With a quick stroke of the pen, Boise declared war on Uber, a ride-sharing service that’s revolutionizing transportation.
But, to be sure, Idaho’s biggest city, which just sent the company a cease-and-desist letter, just declared war on safety and people, too.
Uber has grown in popularity among the tech-savvy, particularly in America’s biggest cities. With a few taps on a smartphone, riders can request a posh black car or SUV for a ride across the city. It’s incredibly convenient and less odorific than flagging a cab, stained with the stench of cigarettes, booze and, occasionally, human excrement.
To put it plainly: I love Uber.
Besides the convenience factor, Uber encourages safety for drunk riders. There’s at least a bit of data showing the ride-sharing company helps cut down on drunk driving, which is good for everyone. Best part: no extra patrols or sketchy police checkpoints.
Make no mistake about it, though, Boise’s action is nothing less than a war on struggling Idahoans. The company offers living wages for its drivers and allows workers to choose their own hours—opening the door of opportunity for those who might to need make some extra cash for school, a down payment on a house or to pay off debt.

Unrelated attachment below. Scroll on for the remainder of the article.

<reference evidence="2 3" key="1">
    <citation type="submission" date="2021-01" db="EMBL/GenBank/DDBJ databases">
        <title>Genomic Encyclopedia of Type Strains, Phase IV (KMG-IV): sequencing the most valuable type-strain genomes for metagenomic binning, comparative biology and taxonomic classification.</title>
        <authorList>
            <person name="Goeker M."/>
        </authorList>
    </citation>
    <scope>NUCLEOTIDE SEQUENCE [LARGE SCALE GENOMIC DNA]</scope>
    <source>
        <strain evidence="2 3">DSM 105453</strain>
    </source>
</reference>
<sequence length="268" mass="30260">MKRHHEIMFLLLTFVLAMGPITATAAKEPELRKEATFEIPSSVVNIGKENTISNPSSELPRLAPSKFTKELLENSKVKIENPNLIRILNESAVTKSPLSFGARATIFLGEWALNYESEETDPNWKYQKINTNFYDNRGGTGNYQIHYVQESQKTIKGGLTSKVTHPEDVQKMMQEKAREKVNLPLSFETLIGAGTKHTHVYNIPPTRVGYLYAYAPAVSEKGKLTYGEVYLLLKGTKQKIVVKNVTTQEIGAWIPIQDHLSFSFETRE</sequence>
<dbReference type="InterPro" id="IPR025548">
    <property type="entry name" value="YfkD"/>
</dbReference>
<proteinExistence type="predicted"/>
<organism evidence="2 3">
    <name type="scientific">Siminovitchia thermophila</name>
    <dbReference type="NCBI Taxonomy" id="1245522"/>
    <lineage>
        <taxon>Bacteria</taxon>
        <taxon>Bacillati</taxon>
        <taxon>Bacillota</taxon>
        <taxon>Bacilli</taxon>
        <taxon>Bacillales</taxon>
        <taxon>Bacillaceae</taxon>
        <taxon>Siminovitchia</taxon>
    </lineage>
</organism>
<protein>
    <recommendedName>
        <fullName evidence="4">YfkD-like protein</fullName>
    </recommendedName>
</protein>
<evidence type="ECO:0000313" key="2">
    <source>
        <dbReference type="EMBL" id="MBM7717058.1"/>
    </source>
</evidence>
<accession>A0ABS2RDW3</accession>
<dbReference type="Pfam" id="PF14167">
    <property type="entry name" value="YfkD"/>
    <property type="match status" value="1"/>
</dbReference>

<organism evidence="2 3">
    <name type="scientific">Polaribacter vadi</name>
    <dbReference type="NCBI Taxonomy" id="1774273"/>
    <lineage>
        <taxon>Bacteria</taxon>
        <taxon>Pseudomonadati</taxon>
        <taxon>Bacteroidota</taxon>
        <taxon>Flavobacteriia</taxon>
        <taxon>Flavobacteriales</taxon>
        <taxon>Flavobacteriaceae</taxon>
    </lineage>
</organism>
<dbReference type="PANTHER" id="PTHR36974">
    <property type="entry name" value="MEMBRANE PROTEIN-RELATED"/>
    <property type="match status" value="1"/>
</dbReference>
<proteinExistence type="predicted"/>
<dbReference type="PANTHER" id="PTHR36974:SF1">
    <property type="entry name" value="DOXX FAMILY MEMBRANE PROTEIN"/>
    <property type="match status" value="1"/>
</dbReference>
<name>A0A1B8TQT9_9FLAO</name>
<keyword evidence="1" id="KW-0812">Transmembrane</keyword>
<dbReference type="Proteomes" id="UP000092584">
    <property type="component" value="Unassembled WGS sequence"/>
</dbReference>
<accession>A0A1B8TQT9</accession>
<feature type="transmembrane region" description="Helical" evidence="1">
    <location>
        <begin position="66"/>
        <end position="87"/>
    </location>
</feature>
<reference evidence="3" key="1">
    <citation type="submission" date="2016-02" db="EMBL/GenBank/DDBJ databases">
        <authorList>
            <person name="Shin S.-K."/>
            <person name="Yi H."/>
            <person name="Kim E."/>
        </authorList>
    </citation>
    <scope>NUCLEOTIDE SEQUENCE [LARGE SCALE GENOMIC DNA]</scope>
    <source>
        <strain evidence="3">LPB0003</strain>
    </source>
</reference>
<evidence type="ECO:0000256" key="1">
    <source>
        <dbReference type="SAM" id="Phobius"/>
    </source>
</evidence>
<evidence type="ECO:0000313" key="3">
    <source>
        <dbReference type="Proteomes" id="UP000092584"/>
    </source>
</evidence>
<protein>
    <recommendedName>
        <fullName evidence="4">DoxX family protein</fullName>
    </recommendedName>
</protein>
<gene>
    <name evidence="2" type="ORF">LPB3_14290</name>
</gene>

During a recent trip to Orlando, I rode in an Uber from a hotel to an event center. The driver was an immigrant from Haiti who came to the United States seeking a better life. He told us he doesn’t want to drive long term, but needs the Uber arrangement to aid his budget.
Uber is putting food on his table while he looks for a career in technology or computers.
Orlando is waging a similar war on Uber, but the driver was optimistic he’d be able to continue feeding his family off his driving.
Boise’s action is dangerous. Uber may only employ six drivers in the Treasure Valley, but those are six individuals who have needs, families and hopes and dreams.
Let us hope Boise doesn’t crush their dreams.